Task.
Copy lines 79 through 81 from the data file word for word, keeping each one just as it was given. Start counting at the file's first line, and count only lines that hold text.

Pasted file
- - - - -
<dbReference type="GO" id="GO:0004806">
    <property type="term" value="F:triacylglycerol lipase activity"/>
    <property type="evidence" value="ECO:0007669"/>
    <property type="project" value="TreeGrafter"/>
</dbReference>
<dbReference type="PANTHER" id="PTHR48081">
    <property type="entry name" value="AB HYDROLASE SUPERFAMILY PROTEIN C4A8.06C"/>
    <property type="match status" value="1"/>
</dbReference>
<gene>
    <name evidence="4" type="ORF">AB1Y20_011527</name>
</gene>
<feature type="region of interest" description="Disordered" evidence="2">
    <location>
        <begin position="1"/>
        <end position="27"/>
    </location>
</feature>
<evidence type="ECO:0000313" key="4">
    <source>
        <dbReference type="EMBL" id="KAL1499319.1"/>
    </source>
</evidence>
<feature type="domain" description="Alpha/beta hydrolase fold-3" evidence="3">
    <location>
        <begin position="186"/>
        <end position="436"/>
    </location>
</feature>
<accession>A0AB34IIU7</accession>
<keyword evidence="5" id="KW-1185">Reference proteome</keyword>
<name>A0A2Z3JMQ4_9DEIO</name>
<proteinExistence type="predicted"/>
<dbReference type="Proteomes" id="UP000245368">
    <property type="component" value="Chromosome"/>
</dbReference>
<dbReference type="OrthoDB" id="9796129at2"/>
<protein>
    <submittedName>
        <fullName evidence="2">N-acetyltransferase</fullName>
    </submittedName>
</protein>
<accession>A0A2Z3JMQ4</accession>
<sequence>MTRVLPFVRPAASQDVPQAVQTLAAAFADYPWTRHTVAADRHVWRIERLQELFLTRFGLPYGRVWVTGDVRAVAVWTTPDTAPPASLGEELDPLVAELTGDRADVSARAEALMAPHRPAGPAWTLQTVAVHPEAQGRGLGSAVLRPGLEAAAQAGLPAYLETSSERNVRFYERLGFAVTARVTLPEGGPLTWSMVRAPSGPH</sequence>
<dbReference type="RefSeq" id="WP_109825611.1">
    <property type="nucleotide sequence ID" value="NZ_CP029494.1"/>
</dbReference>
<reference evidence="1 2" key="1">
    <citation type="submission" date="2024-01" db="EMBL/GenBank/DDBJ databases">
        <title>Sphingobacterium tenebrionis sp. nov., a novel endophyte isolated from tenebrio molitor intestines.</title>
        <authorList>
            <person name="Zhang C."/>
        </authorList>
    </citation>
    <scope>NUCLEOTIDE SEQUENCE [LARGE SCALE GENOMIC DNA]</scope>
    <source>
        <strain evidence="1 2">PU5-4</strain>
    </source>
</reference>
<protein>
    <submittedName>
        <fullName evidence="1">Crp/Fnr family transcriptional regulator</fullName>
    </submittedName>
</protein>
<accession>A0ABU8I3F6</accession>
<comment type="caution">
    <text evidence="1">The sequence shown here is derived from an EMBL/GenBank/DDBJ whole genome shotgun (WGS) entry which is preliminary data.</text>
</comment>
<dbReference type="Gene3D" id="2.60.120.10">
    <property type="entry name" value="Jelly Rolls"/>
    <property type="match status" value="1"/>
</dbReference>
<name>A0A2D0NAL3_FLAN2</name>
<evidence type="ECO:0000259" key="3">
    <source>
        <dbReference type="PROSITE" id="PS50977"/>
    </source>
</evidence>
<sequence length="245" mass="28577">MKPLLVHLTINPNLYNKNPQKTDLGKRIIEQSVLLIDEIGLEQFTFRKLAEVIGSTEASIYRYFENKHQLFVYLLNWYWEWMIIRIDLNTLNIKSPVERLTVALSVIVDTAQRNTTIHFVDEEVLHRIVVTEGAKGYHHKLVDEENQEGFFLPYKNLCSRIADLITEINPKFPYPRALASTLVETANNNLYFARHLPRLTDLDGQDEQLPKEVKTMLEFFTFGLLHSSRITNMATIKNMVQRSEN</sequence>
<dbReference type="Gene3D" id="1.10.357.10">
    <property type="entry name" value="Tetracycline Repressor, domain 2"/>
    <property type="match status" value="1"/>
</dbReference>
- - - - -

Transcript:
<sequence length="245" mass="28577">MKPLLVHLTINPNLYNKNPQKTDLGKRIIEQSVLLIDEIGLEQFTFRKLAEVIGSTEASIYRYFENKHQLFVYLLNWYWEWMIIRIDLNTLNIKSPVERLTVALSVIVDTAQRNTTIHFVDEEVLHRIVVTEGAKGYHHKLVDEENQEGFFLPYKNLCSRIADLITEINPKFPYPRALASTLVETANNNLYFARHLPRLTDLDGQDEQLPKEVKTMLEFFTFGLLHSSRITNMATIKNMVQRSEN</sequence>
<dbReference type="Gene3D" id="1.10.357.10">
    <property type="entry name" value="Tetracycline Repressor, domain 2"/>